Gabe Schneider, lead editor for The Objective, spoke with Stephen Satterfield, founder of Whetstone Media, about his efforts to transform the substance and voice of food writing.
“The way that food media was being presented to us, in prior years, was through a lens that was incredibly myopic, unimaginative, and formulaic. And the formula basically went like: recipes, restaurants, and restaurants limited to those European-trained, white-owned, almost entirely male chefs… I just got sick of how underutilized food was being presented to us as a medium for dialogue or investigation.”
Read: Q&A: Stephen Satterfield
Meanwhile in Whetstone’s Journal, Emily Monaco interrogates French culinary codes and the customary arc of the meal — aperitif, starter, main, cheese, dessert, digestif — and finds a system in motion, ripe for modernization but also continually subject to reinvention.
“The ‘grammar’ of the French meal is not so immovable and stalwart. To wit: Not only did this structure get its start a mere two centuries ago as service à la russe, or Russian-style service, which supplanted the pre-existing service à la française, but France’s culinary codes are at the brink of yet another revolution.”
Shepherd James Rebanks raises heritage Herdwick sheep in Matterdale, in England’s Lake District, where his family has been farming for 600 years. Rebanks has authored four nonfiction books about sustainable farming, among them two best-selling titles, A Shepherd’s Life and Pastoral Song: A Farmer’s Journey. In 2017, Rebanks spoke at the Oxford Symposium on Food and Cookery. The theme that year was “Food & Landscape,” and Rebank’s talk invites us to consider how farms create the landscape and vice versa, and what might be needed for farming to persist into the future.
“Without oil, without antibiotics, without pesticides and herbicides, and without many of the chemical things that we now use which are already ceasing to work, we may have to go back to doing things in the way that works: rotational farms, mixed farming, native breeds that can produce protein and red meat from their own landscape… I think we’re going to have to find modern ways to use the old farming systems.”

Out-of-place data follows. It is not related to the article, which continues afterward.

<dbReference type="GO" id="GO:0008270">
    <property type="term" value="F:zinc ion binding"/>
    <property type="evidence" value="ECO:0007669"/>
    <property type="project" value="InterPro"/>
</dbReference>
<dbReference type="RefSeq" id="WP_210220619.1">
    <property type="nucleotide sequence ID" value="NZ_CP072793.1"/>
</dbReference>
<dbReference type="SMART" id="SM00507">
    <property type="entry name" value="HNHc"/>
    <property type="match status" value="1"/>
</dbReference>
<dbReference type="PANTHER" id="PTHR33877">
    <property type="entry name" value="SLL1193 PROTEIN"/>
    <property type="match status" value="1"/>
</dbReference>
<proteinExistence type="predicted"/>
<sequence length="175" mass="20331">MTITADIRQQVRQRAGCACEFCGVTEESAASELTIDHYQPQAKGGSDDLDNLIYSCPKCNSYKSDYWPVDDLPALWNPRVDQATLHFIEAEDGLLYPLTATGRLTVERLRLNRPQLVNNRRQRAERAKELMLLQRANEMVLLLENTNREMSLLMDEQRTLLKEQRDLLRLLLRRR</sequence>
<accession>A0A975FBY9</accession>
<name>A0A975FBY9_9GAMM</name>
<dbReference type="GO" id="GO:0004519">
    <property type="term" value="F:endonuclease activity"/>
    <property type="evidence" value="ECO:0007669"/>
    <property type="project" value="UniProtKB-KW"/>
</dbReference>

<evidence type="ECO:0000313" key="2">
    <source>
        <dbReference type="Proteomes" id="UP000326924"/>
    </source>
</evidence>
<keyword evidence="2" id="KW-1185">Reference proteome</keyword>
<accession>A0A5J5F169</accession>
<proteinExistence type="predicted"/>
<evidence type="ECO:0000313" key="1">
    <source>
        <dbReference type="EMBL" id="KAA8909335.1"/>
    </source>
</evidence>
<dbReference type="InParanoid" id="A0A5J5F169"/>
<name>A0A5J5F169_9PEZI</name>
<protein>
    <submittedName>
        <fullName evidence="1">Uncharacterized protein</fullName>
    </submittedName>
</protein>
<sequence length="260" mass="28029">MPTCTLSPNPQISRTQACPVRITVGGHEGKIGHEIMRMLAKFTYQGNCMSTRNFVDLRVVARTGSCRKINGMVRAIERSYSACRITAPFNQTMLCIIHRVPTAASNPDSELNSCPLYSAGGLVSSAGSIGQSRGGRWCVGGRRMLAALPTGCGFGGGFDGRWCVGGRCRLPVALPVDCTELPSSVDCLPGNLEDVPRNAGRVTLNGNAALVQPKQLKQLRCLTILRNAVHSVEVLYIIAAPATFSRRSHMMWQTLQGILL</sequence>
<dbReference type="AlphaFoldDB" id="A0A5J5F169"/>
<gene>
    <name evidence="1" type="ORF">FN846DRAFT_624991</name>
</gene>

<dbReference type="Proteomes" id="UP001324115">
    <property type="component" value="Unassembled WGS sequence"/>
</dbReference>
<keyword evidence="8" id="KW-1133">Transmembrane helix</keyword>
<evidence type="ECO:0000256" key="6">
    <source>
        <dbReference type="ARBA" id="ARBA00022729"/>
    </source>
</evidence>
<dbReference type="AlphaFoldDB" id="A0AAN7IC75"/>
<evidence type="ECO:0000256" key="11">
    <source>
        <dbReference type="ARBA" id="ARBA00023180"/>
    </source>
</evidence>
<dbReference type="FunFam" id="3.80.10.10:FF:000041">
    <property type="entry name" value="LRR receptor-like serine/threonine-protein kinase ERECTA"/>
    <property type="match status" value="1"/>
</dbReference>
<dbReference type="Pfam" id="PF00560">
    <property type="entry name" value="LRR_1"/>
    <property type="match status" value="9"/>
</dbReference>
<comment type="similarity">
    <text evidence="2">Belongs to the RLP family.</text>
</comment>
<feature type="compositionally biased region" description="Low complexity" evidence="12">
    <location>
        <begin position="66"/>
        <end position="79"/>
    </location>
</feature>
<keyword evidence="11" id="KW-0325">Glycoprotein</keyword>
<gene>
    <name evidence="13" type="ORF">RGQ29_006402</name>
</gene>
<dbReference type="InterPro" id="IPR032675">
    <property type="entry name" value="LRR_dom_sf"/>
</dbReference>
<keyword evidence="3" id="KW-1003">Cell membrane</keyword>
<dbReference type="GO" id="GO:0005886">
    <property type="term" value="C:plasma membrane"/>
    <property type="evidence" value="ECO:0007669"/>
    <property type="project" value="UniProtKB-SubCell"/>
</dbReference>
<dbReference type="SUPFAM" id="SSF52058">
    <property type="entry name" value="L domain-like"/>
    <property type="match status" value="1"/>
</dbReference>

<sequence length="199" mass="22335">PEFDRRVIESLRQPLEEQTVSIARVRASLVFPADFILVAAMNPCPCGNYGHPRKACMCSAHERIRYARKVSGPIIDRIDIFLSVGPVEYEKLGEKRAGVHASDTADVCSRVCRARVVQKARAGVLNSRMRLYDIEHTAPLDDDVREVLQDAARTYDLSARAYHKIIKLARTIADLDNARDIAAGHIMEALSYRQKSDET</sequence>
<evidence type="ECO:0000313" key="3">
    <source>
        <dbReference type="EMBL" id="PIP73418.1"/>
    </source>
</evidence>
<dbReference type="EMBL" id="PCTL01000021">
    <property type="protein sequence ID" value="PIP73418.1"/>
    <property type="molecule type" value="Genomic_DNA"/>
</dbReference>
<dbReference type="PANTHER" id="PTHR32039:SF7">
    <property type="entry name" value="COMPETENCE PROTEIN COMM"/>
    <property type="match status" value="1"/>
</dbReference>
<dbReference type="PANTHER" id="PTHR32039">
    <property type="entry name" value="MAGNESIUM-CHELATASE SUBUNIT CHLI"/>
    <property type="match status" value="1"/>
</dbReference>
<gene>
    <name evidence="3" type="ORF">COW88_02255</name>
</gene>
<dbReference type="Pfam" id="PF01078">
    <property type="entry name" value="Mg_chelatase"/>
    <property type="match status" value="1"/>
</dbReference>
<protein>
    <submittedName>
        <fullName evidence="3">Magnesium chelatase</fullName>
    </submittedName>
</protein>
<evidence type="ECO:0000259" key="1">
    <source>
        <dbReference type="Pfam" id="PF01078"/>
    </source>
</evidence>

Eighty-nine organic dairy farm in the Northeast are poised to lose their contract with Horizon Organic. Horizon, owned by French corporation Danone, is shifting it milk sourcing to larger factory farms farther west. The move presents an existential crisis for the small dairy farms while further diluting regionality and terroir connection for consumers.
“It used to be that you had your supply locally to your market,” Mr. Maltby said. “Now that paradigm has been turned on its head. The whole concept of regionality has disappeared.”
In the ARENI Global podcast, wine industry veteran Felicity Carter and ARENI executive director Pauline Vicard probe the origins of the terms “authenticity” and “typicity” as they pertain to wine. These words are used freely by contemporary wine commentators, often to valorize a traditional past and canonize its precepts. But, argue Carter and Vicard, both are actually Modernist notions, invented in the 20th century to make sense of an evolving industry.
“Those two words have had a great influence in the French wine world over the last hundred years, but each time with a different context, a different interpretation, and of course different goals and different results. And one of the things that fascinates… is how we can explore the tension between collectivity and individuality within those two. ”